Technological attachment is all around us.
The idea of merging with our technology has warily made its way into the mainstream. Often it’s couched in a combination of snark and fear. Why in the world would we want to do that? It’s so inhuman. (Video)
That the idea is distasteful isn’t shocking. The imagination rapidly conjures images of Star Trek’s Borg, a nightmarish future when humans and machines melt into a monstrosity of flesh and wires, forever and irrevocably leaving “nature” behind.
But let’s not fool ourselves with such dark fantasies. Humans are already technological animals; tight integration with our inventions is in our nature; and further increasing that integration won’t take place in some distant future—it’s happening now.
To observe our technological attachment, we need simply walk out the door. It’s everywhere, all around us—on the bus or train, at work, at home, in the bathroom, in bed—people gazing into screens, living digital lives right next to their ordinary ones.
In the Matrix, the experience is involuntary, a tool of control and oppression. In our world, it’s voluntary, and mostly about freedom, expansion, and expression. As Jason Silva recently noted, our devices augment our brains, like cognitive prosthetics.
In his latest video, Silva says we should go easy on those fervent fans lining up for the latest smartphone, “These are not trivial things, these are not fashion accessories—these are mindware upgrades.” The newest smart devices speed information processing, better organize our thoughts, more efficiently connect us with others.
Silva says a simple telephone collapses time and geography in a kind of “technologically mediated telepathy” as termed by David Porush. Smartphones and other connected devices do the same thing, of course, and at very nearly the speed of light. But the word smartphone fails to convey that the phone part is far less than half the equation.
Referring to Andy Clark’s book Natural-Born Cyborgs, Silva says, “The modern mind emerges in the feedback loops between brains and these tools that we create and the environment in which we create them. We’re thinking through our iPhones and Samsung phones. We’re thinking on the internet. We’re thinking on the page.”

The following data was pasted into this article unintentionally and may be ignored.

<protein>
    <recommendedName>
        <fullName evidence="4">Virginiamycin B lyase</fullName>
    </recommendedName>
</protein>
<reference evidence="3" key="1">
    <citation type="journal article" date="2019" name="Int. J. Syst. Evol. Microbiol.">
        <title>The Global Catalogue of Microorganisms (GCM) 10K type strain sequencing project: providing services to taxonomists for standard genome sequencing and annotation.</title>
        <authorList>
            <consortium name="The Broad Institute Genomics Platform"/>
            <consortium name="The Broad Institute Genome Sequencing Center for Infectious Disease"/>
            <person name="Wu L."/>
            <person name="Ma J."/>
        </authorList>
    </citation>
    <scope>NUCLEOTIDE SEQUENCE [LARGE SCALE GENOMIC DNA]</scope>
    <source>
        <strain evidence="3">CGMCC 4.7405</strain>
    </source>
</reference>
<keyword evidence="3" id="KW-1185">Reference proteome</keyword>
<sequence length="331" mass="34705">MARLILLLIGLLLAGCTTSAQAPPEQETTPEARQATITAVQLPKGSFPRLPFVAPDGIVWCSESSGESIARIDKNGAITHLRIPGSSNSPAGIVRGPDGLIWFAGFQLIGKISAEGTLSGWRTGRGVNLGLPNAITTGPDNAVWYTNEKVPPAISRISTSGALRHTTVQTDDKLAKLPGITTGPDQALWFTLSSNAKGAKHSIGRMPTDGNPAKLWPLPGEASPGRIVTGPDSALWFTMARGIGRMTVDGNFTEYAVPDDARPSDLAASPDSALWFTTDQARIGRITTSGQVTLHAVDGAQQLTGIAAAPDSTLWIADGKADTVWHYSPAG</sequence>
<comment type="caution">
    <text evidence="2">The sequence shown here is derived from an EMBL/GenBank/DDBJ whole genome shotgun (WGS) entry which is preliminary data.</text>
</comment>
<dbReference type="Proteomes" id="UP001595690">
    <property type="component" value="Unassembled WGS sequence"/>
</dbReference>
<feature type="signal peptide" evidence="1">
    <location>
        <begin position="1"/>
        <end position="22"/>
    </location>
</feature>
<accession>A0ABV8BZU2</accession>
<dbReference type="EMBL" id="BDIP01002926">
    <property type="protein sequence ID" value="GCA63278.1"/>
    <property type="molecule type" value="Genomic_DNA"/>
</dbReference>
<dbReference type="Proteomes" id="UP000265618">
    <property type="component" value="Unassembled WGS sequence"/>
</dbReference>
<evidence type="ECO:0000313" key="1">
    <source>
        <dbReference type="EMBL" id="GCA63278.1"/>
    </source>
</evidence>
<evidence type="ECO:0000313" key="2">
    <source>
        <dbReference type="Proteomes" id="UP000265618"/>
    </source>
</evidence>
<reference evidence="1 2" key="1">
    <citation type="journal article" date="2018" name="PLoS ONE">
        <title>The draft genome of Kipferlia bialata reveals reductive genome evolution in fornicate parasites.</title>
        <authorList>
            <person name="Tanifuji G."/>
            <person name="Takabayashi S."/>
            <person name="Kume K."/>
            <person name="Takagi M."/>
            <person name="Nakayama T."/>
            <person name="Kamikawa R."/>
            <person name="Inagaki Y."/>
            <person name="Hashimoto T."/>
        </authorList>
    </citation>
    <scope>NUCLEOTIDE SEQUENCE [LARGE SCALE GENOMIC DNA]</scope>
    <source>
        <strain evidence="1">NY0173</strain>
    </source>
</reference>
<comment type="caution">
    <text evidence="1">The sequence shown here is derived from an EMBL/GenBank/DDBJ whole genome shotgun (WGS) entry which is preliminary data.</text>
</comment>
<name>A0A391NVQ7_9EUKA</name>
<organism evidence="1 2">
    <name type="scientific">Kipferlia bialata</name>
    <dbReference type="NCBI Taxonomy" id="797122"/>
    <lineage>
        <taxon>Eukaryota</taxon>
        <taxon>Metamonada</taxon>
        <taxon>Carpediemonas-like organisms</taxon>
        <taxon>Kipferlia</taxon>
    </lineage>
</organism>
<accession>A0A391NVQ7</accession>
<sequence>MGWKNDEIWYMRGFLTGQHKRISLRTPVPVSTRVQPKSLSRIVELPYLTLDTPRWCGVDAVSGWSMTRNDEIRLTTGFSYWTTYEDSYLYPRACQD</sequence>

This isn’t a physical merger with technology, but it is surely a psychological one.
And this deepening union of brains and devices—Silva’s feedback loops and mindware upgrades—is just the latest round. Man has been “merging” with technology since the beginning. It’s more or less our modus operandi. We exude technology. We live in it. It lives in us.
So, why is the concept so foreign?
When technology is accepted and absorbed into the culture, we no longer think of it as technology. Consider the café I’m sitting in as I write. What do I see?
Plates, cups, utensils, backpacks as extensions of our arms, hands, fingers. Chairs and bicycles extend and augment our legs and backs. Clothes as prosthetic fur—in the name of modesty, but also for warmth, camouflage, or sexual signaling. Glasses are eye prosthetics. Newspapers, books, and notepads are cognitive prosthetics.
All this without noting the most obvious items—laptops, smartphones, and tablets. Why are these latter so much more obviously technological? Because the older the technology, the more completely we’ve incorporated it, and the harder it is to see.
This techno-blindness is apparent in the way we approve of some technologies and not others. Worrying about social networks and internet addiction, we ask, “Why can’t people just pick up the telephone or read a book?” Maybe one day we’ll lament how much time people spend in virtual reality—television was so much healthier.
Indeed, already computing technology is rapidly being assimilated. I’m hemmed in by people enthralled by their devices, absorbed in another world for the moment. And at this point, it’s perfectly acceptable to balance a sense of awe with a note of skepticism.
What’s the downside? Might we not lose ourselves in our own creations, misplace our moral compass and wander the trackless paths of digital addiction? No doubt.
But this isn’t a good reason to end technological experimentation.
We’re free to make our own decisions about how to use technology. If you find your smartphone annoyingly ever-present—ban it in the bedroom. Leave it in your pocket at dinner. Go surfing, climbing, or camping. Use it wisely, don’t let it rule you.
Perhaps even greater technological integration—contact lens displays, embedded medical devices, brain-computer-interfaces—will rob us of the voluntary “off switch.” But I don’t think so. If a new technology is more trouble than it’s worth, few will adopt it.
In the meantime, choose wonder over fear and take a moment to marvel at the times we live in. As Louis CK says, “Even the shittiest cellphone in the world is a miracle.”
Via Singularity Hub